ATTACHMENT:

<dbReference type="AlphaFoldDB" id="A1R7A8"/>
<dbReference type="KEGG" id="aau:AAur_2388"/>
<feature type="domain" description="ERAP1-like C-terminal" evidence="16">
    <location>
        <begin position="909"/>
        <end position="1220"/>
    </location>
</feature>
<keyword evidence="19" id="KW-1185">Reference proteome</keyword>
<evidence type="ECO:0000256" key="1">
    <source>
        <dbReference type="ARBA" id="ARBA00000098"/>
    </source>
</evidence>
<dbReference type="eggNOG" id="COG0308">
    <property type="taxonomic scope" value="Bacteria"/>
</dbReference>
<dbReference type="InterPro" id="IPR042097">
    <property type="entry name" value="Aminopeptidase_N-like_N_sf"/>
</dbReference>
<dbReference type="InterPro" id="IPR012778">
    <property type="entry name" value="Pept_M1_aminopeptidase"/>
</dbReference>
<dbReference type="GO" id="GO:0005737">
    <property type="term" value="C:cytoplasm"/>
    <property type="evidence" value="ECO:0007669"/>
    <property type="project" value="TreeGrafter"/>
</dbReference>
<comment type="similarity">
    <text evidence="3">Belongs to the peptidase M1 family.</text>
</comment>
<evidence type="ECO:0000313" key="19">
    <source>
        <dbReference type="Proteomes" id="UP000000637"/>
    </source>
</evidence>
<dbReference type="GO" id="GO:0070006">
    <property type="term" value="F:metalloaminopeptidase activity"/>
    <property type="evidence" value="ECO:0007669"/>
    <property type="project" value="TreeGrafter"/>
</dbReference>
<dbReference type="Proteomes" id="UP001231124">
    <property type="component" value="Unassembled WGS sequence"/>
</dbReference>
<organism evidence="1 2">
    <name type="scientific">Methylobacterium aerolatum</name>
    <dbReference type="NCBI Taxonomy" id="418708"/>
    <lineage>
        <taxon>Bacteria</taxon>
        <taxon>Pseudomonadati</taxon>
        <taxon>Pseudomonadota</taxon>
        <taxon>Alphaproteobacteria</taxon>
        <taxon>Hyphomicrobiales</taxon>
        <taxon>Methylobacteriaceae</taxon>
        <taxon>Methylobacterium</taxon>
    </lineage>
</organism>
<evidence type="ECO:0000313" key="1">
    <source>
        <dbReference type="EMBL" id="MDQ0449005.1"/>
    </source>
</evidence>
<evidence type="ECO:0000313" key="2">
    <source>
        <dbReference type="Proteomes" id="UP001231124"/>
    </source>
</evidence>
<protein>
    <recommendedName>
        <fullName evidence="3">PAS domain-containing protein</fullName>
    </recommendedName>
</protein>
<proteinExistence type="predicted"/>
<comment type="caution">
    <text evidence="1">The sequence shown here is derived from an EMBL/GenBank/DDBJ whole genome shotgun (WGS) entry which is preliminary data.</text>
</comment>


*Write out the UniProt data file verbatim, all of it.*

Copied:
<dbReference type="AlphaFoldDB" id="A1R7A8"/>
<dbReference type="KEGG" id="aau:AAur_2388"/>
<feature type="domain" description="ERAP1-like C-terminal" evidence="16">
    <location>
        <begin position="909"/>
        <end position="1220"/>
    </location>
</feature>
<keyword evidence="19" id="KW-1185">Reference proteome</keyword>
<evidence type="ECO:0000256" key="1">
    <source>
        <dbReference type="ARBA" id="ARBA00000098"/>
    </source>
</evidence>
<dbReference type="eggNOG" id="COG0308">
    <property type="taxonomic scope" value="Bacteria"/>
</dbReference>
<dbReference type="InterPro" id="IPR042097">
    <property type="entry name" value="Aminopeptidase_N-like_N_sf"/>
</dbReference>
<dbReference type="InterPro" id="IPR012778">
    <property type="entry name" value="Pept_M1_aminopeptidase"/>
</dbReference>
<dbReference type="GO" id="GO:0005737">
    <property type="term" value="C:cytoplasm"/>
    <property type="evidence" value="ECO:0007669"/>
    <property type="project" value="TreeGrafter"/>
</dbReference>
<comment type="similarity">
    <text evidence="3">Belongs to the peptidase M1 family.</text>
</comment>
<evidence type="ECO:0000313" key="19">
    <source>
        <dbReference type="Proteomes" id="UP000000637"/>
    </source>
</evidence>
<dbReference type="GO" id="GO:0070006">
    <property type="term" value="F:metalloaminopeptidase activity"/>
    <property type="evidence" value="ECO:0007669"/>
    <property type="project" value="TreeGrafter"/>
</dbReference>
<dbReference type="Proteomes" id="UP001231124">
    <property type="component" value="Unassembled WGS sequence"/>
</dbReference>
<organism evidence="1 2">
    <name type="scientific">Methylobacterium aerolatum</name>
    <dbReference type="NCBI Taxonomy" id="418708"/>
    <lineage>
        <taxon>Bacteria</taxon>
        <taxon>Pseudomonadati</taxon>
        <taxon>Pseudomonadota</taxon>
        <taxon>Alphaproteobacteria</taxon>
        <taxon>Hyphomicrobiales</taxon>
        <taxon>Methylobacteriaceae</taxon>
        <taxon>Methylobacterium</taxon>
    </lineage>
</organism>
<evidence type="ECO:0000313" key="1">
    <source>
        <dbReference type="EMBL" id="MDQ0449005.1"/>
    </source>
</evidence>
<evidence type="ECO:0000313" key="2">
    <source>
        <dbReference type="Proteomes" id="UP001231124"/>
    </source>
</evidence>
<protein>
    <recommendedName>
        <fullName evidence="3">PAS domain-containing protein</fullName>
    </recommendedName>
</protein>
<proteinExistence type="predicted"/>
<comment type="caution">
    <text evidence="1">The sequence shown here is derived from an EMBL/GenBank/DDBJ whole genome shotgun (WGS) entry which is preliminary data.</text>
</comment>